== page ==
Ohio Senate passes bill giving communities power to stop new renewable projects


The Ohio Senate has passed legislation granting county commissions the power to stop new wind and solar development projects in their tracks.

Senate Bill 52 would require renewable energy project developers to share their application with township trustees 30 days before applying for a certificate from the Ohio Power Siting Board. HB 118 currently awaits referral to a House committee.

Township trustees, after reviewing the application, could then move to call for a referendum petition. If that petition receives signatures representing at least 8% of the total votes cast in the last gubernatorial election, then the project must be voted on at the next primary or general election before moving forward.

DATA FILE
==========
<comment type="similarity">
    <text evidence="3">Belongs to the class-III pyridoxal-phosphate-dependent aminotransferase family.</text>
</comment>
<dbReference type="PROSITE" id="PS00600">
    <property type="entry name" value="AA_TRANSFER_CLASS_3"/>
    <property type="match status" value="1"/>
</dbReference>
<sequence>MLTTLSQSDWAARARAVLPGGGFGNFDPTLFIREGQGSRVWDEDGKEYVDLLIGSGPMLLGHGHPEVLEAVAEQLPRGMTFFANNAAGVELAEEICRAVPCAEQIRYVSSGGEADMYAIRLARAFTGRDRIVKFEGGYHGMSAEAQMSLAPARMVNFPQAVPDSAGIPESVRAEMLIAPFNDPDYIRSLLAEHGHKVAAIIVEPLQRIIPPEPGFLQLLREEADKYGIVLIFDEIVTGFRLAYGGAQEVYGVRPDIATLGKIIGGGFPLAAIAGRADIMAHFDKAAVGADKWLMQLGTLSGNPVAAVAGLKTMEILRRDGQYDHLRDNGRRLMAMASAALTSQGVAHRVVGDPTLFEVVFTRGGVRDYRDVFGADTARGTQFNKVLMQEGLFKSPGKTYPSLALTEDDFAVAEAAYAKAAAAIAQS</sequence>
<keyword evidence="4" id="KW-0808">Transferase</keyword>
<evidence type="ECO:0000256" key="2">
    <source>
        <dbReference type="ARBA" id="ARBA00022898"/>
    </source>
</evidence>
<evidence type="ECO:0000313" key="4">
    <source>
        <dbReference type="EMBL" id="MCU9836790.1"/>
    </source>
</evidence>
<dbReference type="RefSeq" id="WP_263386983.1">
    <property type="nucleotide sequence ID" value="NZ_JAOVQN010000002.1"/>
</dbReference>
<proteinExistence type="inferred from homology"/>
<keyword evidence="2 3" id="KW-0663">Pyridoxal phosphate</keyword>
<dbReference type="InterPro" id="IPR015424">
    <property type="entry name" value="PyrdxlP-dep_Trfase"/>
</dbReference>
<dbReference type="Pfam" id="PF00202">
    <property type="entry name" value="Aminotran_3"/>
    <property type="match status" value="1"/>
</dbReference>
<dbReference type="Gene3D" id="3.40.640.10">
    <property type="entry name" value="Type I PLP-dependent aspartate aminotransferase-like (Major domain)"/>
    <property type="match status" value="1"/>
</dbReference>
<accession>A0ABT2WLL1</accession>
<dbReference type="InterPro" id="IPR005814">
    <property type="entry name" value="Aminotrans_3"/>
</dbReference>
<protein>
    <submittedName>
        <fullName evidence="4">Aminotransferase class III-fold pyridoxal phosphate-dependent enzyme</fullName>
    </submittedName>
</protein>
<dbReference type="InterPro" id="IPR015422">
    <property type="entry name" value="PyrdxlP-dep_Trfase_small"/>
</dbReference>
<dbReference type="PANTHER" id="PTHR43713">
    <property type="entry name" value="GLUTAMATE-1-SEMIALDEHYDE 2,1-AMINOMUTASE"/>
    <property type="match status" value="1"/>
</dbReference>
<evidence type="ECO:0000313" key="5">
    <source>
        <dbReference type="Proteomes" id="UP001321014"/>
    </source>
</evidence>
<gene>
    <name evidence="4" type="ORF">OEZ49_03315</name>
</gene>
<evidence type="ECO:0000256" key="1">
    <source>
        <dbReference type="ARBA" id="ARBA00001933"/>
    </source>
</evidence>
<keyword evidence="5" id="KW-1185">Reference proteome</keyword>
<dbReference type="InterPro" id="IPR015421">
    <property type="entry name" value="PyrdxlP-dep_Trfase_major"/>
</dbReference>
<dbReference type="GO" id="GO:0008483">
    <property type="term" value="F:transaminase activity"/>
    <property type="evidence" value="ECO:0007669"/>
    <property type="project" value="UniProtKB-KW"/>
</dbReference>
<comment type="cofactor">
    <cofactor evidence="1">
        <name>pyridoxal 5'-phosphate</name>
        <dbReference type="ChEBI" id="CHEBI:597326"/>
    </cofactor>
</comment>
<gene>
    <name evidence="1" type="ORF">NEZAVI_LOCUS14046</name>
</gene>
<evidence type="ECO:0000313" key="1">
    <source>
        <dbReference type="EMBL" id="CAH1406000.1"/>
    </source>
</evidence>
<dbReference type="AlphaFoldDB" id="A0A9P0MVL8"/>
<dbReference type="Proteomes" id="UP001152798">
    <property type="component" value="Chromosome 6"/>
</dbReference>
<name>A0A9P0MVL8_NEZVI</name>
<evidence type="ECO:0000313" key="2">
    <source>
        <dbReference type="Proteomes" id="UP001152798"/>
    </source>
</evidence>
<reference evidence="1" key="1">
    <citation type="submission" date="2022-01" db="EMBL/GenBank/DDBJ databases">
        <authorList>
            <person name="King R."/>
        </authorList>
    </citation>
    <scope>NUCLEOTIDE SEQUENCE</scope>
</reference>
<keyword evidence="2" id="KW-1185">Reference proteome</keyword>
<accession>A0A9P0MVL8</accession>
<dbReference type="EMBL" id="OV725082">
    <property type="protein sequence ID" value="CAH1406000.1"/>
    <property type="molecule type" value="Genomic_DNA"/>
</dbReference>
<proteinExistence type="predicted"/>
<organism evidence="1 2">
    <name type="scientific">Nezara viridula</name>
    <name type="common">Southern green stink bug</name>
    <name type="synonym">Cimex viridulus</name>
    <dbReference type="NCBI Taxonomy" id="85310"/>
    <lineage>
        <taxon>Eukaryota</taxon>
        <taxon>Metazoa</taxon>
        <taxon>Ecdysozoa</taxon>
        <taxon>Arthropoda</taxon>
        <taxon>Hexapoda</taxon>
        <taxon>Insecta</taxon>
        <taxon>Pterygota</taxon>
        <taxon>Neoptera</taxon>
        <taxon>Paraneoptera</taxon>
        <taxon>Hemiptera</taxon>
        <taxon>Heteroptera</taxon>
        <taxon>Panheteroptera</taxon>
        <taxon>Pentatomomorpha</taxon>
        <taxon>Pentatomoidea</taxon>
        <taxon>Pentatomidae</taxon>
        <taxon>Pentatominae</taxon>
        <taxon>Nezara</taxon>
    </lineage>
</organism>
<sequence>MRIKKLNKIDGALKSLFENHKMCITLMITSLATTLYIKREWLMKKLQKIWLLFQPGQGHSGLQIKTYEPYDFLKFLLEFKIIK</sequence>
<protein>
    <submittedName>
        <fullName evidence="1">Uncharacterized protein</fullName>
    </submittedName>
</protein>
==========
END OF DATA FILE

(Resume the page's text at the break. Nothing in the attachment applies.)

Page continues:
Critics of the bill have argued that it adds an additional and unnecessary bureaucratic step to the project  development process, one which has already been bogged down by the Ohio Power Siting Board’s lengthy application project. These same constraints do not apply to oil and gas projects.

There is also concern that the passage of the bill would steer renewable developers away from Ohio. This could have significant implications in the state if true, as the Solar Energy Industries Association projects Ohio to install 1,904 MW over the next 5 years, good for 14th in the nation over that period.

Bill advocates said the measure is an expansion of community rights and is only permissive in nature. They said the bill would not hinder townships that want to host renewable energy projects.

The bill passed with a 20-13 vote, as five Republicans joined all eight members of the Democratic caucus in opposition. It will next go to the House of Representatives for review.

Community clashes with the developers of large-scale renewable energy projects have also become a phenomenon in Virginia, most recently with a 150 MW project proposed for development in the state by Strata Solar.

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